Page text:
Imperial College London

Picture This: The underground tunnels that criss-cross the campus

by

Photo: Dave Guttridge/The Photographic Unit

The myths surrounding the underground tunnels have become campus legend. It's time to discover the truth.

by Simon Watts

shadow

Staff and students go about their daily business oblivious to the world beneath their feet: a network of tunnels under the South Kensington Campus that is shrouded in mystery. One winter afternoon, Imperial shimmied down a hole and became lost for a time in this subterranean land.

I was shocked in my first year, coming out of a tutorial, to be told to follow my tutor down a service duct. He showed me how to get from the Computing Department to the Union Bar without getting wet one day when it was tipping it down

– Chris Evans

Computing 1988

The purpose – to investigate the myths that have become campus legend. Rumours range from the discovery of a mummified body to tunnellers being stopped by military police with machine guns. As we descend deeper, the temperature rises noticeably. “That’s hell down there,” says our guide, Chas Guirey, Head of Maintenance, pointing to one particularly blistering tunnel.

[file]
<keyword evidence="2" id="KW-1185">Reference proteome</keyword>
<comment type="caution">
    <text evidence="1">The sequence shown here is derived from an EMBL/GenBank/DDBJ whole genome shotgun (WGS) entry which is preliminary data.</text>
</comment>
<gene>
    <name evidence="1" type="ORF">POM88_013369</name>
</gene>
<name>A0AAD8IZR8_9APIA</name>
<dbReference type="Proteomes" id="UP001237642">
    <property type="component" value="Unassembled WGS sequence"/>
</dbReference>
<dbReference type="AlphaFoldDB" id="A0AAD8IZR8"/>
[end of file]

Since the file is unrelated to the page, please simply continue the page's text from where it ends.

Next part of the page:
Constructed after the Great Exhibition of 1851 for the Imperial Institute’s heating systems, the tunnel network criss-crosses campus, running beneath Exhibition Road to reach Southside and Prince’s Gardens. In days gone by they’ve played host to drinking parties in the foundations of the Queen’s Tower, secret trysts (a love nest complete with a bed, a light and an empty bottle of wine was oncediscovered) and kidnapped constituent college mascots held captive, awaiting ransom payment. Today, they house the College’s network of cables, wires and heating ducts. Essential stuff, but a lot less exciting than imagining what went before.

There were rumours of nuclear waste bing stored in the tunnels. Being the idiot I am, I went down. We do not talk of that day or how I glow in the dark.

– Julie Harris

Imperial Science Fiction Society Member, 1992

Adam Wielowieyski-Ipnarski (Computing 2001), describes his time traversing the maze as: “The thrill of the unexplored”. And indeed it is.

Share your tales of the tunnels: www.imperial.ac.uk/tunnels

This article first appeared in Imperial Magazine, Issue 37. You can view and download a whole copy of the magazine, from www.imperial.ac.uk/imperialmagazine.

Reporter

Kerry Noble

Kerry Noble
Office of the Provost

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Email: press.office@imperial.ac.uk
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